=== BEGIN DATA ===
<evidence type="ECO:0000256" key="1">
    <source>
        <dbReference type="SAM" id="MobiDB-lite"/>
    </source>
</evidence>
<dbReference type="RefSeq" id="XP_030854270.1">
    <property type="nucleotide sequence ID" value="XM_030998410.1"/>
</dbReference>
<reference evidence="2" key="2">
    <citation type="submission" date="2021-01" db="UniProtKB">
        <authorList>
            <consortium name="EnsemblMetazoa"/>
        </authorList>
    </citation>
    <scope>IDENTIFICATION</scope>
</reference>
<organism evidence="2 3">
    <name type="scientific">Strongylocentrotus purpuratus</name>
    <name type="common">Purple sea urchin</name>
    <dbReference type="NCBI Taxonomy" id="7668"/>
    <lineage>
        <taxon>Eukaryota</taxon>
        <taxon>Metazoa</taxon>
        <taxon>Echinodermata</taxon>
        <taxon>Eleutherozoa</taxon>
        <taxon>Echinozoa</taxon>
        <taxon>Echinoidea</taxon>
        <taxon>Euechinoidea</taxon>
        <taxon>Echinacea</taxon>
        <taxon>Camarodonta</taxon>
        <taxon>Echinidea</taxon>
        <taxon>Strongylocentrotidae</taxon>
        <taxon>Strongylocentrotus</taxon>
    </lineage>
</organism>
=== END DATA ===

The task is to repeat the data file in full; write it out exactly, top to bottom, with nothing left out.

<evidence type="ECO:0000256" key="1">
    <source>
        <dbReference type="SAM" id="MobiDB-lite"/>
    </source>
</evidence>
<dbReference type="RefSeq" id="XP_030854270.1">
    <property type="nucleotide sequence ID" value="XM_030998410.1"/>
</dbReference>
<reference evidence="2" key="2">
    <citation type="submission" date="2021-01" db="UniProtKB">
        <authorList>
            <consortium name="EnsemblMetazoa"/>
        </authorList>
    </citation>
    <scope>IDENTIFICATION</scope>
</reference>
<organism evidence="2 3">
    <name type="scientific">Strongylocentrotus purpuratus</name>
    <name type="common">Purple sea urchin</name>
    <dbReference type="NCBI Taxonomy" id="7668"/>
    <lineage>
        <taxon>Eukaryota</taxon>
        <taxon>Metazoa</taxon>
        <taxon>Echinodermata</taxon>
        <taxon>Eleutherozoa</taxon>
        <taxon>Echinozoa</taxon>
        <taxon>Echinoidea</taxon>
        <taxon>Euechinoidea</taxon>
        <taxon>Echinacea</taxon>
        <taxon>Camarodonta</taxon>
        <taxon>Echinidea</taxon>
        <taxon>Strongylocentrotidae</taxon>
        <taxon>Strongylocentrotus</taxon>
    </lineage>
</organism>